At a startup company we are not paid what we deserve. We are paid exactly what we earn from our customers. If it were not for the faith of our investors, our average salary would be about $3,000/yr right now. Everything we get above that sum is a loan.
Every dollar we borrow against that loan reduces our share of the reward when it comes. It is a harsh reality of the bank account, no matter what we may think about the fairness of it. We have closed three investment rounds and employees are still the dominant shareholders in this company. (That’s often not the case after the first round.) I turned down half of the first 4 million dollars we raised to maintain our ownership in the company. We spent four months negotiating a good valuation in the worst market conditions in Internet history. At each step I’ve fought to ensure that the upside, the reward, for everything we do here is as large as possible for us. Each dollar we spend or pay ourselves sells a slice of that upside to the folks who lent us that dollar.
We work very hard here, so hard that no salary can ever compensate us for the time we may have given up for this company. The only rewards that can justify the demands we are placing on ourselves are immense personal satisfaction and immense wealth. We can only get those by achieving immense real success. A profitable company like Microsoft can afford to pay above average salaries and provide benefits we can’t afford, but then their stock isn’t growing at 300% annually anymore either.
Now that I’m almost done being brutally practical, the punch line is: Scream, cry, pull out your hair, shout at the gods, threaten, whatever- the bank account just doesn’t give a damn about what we think, and it writes the real reviews, including mine. If you want a safe salary, Microsoft is just up the road. Or you can join another startup that will tell you something different, and you can be shocked by the whole revelation when they mysteriously lay you off one day. I know of a dozen people we offered jobs to at this company who accepted “better offers” and are currently unemployed or have a huge pile of underwater stock options as a consequence (-$60/share in one case). For those of you who understand what it means to be a startup, and who can accept some personal sacrifice for greater rewards in the future, this company is the place to be!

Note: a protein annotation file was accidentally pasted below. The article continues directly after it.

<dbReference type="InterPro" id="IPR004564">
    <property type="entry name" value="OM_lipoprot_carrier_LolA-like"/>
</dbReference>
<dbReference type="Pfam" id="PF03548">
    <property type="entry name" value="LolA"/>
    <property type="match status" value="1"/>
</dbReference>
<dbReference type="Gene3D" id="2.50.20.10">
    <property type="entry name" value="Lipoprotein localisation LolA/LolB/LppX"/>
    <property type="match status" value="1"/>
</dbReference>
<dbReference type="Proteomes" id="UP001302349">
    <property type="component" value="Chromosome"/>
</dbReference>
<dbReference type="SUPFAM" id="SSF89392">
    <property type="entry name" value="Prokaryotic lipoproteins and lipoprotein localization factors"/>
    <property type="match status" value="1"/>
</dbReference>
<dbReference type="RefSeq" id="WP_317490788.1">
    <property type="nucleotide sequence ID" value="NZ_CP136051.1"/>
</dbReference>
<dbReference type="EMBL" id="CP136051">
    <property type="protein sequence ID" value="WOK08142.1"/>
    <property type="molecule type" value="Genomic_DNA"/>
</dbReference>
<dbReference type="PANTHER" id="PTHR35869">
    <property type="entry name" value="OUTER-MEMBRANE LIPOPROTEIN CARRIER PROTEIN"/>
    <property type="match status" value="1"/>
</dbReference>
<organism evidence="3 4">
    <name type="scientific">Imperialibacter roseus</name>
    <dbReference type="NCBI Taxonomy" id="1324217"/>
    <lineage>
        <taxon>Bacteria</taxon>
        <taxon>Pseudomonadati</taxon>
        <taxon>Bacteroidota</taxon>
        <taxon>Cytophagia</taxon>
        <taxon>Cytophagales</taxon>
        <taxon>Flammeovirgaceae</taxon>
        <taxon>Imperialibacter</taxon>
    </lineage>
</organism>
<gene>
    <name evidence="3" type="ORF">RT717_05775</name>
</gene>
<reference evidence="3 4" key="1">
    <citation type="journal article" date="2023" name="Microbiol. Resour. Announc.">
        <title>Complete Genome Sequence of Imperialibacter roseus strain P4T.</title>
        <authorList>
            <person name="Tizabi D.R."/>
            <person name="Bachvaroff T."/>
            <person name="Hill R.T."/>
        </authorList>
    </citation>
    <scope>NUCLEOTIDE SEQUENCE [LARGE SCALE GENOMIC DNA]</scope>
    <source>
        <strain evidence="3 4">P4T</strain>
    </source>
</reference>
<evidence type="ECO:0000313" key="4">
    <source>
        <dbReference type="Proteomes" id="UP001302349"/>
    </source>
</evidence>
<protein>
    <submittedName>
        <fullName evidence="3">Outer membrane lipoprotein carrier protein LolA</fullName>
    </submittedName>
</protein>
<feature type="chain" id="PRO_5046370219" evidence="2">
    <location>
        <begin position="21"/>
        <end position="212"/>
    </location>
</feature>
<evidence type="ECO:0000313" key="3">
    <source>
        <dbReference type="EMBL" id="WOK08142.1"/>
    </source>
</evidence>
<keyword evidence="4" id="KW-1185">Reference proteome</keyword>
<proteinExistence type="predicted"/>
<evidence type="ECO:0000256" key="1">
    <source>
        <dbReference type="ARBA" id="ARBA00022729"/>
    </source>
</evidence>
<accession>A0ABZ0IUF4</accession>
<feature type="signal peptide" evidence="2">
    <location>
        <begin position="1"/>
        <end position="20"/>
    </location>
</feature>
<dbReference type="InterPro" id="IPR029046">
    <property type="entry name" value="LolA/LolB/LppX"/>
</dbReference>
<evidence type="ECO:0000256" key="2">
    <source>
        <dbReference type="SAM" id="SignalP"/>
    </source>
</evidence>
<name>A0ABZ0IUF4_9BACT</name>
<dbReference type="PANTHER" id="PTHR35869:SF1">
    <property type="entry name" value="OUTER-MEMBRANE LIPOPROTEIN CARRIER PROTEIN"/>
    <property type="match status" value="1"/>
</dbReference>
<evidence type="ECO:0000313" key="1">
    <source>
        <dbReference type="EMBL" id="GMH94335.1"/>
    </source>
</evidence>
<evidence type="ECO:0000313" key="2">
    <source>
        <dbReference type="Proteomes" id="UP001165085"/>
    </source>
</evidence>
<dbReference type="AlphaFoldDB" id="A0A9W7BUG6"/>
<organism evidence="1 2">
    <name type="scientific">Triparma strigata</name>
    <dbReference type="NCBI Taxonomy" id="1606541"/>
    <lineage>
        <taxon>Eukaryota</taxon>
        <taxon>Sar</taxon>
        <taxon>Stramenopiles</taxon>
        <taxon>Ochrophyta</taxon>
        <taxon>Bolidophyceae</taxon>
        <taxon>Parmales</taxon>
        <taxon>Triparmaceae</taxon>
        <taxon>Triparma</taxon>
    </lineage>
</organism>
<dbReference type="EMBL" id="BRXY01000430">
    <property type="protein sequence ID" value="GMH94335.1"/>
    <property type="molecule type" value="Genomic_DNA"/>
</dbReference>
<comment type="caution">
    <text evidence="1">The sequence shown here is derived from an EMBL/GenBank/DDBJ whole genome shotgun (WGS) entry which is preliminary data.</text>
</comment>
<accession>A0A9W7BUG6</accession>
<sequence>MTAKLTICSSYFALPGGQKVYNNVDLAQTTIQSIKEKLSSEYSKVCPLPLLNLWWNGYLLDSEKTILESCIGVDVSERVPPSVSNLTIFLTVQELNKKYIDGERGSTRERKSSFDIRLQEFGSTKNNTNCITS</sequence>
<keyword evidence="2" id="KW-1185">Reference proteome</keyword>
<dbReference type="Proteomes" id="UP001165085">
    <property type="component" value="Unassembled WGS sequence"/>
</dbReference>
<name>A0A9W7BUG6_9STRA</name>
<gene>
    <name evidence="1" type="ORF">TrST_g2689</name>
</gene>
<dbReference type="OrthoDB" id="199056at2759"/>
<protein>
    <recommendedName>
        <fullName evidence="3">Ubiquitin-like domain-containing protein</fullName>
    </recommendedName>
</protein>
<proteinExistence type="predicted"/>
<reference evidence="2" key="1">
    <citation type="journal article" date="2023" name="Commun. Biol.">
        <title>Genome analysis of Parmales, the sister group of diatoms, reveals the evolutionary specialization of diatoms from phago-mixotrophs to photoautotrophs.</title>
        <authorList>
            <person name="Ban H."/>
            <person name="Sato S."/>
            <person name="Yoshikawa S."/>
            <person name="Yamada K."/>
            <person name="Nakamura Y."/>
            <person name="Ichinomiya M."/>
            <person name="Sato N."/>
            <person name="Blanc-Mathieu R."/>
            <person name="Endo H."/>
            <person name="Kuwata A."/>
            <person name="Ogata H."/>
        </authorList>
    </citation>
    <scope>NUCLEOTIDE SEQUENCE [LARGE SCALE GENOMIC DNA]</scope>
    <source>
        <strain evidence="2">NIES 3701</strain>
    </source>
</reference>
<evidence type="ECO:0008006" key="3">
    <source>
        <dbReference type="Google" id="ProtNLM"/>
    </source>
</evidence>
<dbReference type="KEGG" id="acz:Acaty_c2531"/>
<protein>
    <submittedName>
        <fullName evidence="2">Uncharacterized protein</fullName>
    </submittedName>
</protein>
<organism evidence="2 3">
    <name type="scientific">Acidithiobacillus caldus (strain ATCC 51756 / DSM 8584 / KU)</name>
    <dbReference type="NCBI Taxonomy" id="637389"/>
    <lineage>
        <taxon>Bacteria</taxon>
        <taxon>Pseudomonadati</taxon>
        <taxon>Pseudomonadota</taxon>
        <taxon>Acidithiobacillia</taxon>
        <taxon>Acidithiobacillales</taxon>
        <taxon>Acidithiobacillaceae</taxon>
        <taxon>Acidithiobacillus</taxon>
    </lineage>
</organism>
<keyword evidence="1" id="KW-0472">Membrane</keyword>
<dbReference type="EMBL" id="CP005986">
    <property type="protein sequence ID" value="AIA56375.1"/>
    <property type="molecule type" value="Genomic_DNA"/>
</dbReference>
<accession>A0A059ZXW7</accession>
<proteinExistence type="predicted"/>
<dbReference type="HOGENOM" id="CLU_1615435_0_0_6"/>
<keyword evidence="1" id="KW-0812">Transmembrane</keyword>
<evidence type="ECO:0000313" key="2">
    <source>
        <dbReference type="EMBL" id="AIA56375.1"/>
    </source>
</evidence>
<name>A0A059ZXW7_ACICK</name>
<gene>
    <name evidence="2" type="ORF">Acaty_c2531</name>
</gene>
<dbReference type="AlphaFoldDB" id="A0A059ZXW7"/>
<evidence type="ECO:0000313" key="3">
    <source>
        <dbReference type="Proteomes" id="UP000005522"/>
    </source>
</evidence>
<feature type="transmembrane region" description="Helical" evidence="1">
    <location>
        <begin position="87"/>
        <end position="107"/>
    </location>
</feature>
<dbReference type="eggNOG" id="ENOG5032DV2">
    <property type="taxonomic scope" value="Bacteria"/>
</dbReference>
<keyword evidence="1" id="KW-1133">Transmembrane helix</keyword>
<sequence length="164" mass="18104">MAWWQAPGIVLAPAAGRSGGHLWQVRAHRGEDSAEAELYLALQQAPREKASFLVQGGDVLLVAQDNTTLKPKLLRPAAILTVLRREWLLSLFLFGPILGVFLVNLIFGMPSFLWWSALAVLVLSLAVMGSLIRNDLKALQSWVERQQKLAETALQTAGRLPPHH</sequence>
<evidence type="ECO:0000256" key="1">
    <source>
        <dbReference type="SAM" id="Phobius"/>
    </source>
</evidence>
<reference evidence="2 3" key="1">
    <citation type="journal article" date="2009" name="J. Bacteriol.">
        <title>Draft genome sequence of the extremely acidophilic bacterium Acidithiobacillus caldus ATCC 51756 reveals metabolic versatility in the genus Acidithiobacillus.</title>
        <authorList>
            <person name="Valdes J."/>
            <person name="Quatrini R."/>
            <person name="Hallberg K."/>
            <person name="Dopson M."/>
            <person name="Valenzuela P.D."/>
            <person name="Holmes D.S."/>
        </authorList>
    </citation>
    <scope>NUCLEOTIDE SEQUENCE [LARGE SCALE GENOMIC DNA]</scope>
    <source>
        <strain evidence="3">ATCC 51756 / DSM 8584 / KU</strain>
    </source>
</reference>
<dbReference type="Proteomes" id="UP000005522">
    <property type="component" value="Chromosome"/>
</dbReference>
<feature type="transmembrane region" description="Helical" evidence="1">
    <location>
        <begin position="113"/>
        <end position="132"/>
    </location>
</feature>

We are a pirate ship. All we have on board is bread and rum. If you want more, please direct your cannons at the Spanish merchant ship yonder.
Finally, and most importantly, you are all good people who are creating the foundation for a great company. Good people always have the opportunity to take good jobs at good, established companies. A startup is an opportunity to test yourself and find out if you are great. A startup is not a place to feel secure or comfortable or generously treated. I don’t expect everyone to share my perspective on things or be able to fully appreciate what it means to commit yourselves to a startup mentality if you have never been through it before. If you’ve never gotten rich on stock options then it can seem like a distant fantasy that such a thing is possible, and if you have never been at a company that failed you may not know how grim an experience it is for the people who lose everything they’ve worked for.